Raising children is not easy and we all know there is no manual or instructions that come with children when they are born. Parenting is simultaneously one of the most rewarding and challenging experiences in life. Of the many things parents focus on, creating an emotionally safe space is among the most important.
Creating emotionally safe spaces for children gives them the freedom to express their emotions, even the big emotions, which is essential for teaching children how to process emotions and develop emotional literacy. An emotionally safe space in part means creating an environment where children have the freedom to explore their feelings. This can include actions like a daily feelings touch base where children can connect with parents to express what they are feeling and experiencing. It can be incorporated into the bedtime routine and something parents can do with children until they are grown up.
A safe emotional space can also be a physical space like a quiet corner or calming corner where parents and children can go to sit and talk and connect. In both the physical and emotional safe space, the key is listening to children and letting them freely express themselves. The most important thing is to be there, present, and listening. Children interpret and receive that parental engagement as supportive and loving.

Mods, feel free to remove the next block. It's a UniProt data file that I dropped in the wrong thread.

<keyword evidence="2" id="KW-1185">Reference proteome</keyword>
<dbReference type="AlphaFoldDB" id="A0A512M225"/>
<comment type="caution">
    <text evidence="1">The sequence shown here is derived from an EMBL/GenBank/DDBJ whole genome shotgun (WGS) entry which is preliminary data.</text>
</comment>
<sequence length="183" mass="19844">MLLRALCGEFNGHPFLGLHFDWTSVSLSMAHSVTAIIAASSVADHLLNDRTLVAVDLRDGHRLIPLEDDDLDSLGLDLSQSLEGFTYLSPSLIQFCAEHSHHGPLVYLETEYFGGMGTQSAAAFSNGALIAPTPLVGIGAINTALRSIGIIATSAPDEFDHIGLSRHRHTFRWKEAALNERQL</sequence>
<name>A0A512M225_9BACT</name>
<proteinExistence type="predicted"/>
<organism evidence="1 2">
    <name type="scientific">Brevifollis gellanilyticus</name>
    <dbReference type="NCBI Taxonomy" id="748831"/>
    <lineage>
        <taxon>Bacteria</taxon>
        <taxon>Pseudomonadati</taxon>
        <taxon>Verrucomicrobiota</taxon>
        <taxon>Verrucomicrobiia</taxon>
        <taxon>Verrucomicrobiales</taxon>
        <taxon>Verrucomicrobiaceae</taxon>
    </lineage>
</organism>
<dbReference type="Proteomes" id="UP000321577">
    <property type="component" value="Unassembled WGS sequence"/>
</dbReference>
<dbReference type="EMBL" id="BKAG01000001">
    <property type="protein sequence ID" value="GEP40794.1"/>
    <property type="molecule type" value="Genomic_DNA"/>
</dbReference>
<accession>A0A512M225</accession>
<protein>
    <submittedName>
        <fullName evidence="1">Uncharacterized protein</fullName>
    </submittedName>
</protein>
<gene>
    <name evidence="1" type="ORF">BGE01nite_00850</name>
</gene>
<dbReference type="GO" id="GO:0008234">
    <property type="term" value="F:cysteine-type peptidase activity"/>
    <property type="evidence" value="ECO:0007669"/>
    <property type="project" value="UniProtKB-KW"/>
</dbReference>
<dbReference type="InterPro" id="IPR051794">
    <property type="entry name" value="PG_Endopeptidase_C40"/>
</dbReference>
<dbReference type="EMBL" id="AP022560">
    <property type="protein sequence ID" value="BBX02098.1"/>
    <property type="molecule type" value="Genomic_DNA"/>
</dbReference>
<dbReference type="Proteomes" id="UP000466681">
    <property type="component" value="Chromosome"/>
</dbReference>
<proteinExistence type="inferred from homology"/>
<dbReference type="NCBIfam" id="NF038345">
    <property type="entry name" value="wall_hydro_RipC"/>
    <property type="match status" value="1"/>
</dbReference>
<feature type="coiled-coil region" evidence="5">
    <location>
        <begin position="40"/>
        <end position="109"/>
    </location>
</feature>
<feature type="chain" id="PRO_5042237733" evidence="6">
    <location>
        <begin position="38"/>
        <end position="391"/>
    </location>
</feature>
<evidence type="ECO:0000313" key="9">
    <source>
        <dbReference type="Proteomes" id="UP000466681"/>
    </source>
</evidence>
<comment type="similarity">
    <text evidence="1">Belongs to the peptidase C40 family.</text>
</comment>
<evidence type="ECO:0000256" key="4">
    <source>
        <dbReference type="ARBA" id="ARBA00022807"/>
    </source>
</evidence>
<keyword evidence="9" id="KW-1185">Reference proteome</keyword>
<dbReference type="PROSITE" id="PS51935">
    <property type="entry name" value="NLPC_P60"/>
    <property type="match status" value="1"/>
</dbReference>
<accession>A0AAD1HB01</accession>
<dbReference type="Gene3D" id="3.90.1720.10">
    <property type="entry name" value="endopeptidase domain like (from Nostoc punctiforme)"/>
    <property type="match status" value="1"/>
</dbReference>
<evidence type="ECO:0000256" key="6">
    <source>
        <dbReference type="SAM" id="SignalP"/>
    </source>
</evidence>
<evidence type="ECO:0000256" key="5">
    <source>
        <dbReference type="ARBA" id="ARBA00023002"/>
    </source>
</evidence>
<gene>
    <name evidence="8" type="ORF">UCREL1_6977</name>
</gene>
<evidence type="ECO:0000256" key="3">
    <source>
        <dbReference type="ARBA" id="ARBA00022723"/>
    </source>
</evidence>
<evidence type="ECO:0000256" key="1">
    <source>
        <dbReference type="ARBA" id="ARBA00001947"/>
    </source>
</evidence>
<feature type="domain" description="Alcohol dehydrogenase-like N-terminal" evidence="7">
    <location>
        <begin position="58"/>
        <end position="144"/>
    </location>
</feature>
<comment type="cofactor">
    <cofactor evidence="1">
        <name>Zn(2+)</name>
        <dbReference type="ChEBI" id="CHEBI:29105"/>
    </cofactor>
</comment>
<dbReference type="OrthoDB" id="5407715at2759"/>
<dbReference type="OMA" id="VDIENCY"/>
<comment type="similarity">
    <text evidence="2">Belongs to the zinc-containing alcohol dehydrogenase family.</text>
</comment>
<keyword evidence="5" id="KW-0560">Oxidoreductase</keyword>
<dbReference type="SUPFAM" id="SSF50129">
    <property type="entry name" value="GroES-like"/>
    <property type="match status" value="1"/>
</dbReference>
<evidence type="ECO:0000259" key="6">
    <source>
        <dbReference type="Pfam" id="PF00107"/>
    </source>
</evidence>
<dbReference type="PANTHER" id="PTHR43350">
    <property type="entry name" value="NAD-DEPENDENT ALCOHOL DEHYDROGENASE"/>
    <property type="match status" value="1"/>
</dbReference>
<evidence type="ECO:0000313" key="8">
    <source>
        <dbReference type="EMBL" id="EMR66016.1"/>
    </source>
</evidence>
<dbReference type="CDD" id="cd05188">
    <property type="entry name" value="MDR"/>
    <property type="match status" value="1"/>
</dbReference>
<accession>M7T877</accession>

Teaching children how to calm themselves down is a huge part of creating an emotional safe space. Showing them how to calm down, remain focused on things they want to achieve, and despite obstacles learn how to remain optimistic and hopeful are important parts of using a safe emotional space to foster emotional intelligence. When children are experiencing BIG emotions, sometimes before they start talking it helps to take a moment for some deep breaths before continuing.
Another preferred tactic of child psychologists is to have the child grab a favorite soft toy or a pillow, then lie down and place it on their stomach, so they can watch the object rise and fall with their breaths for a few moments before talking. In most cases, children can calm themselves down, because the focus on the item shifts their attention, and allows them to center themselves and better articulate and express how they are feeling.
Another tried and true method is to have your child write their feelings down in a shared journal where you can respond to their entries, and they can read and understand your thoughts. For many children, it is difficult to verbalize what they are experiencing and writing offers another safe avenue for free expression.
Sometimes the best thing parents can do is seek professional advice and input to identify ways to create a safe emotional space. For others, attending workshops and parenting classes such as the upcoming April 18-June 6 Positive Parenting Course can also be a tremendous resource. Seeking communities of parents in the same boat is another way to identify best practices in establishing an emotionally safe space for your children.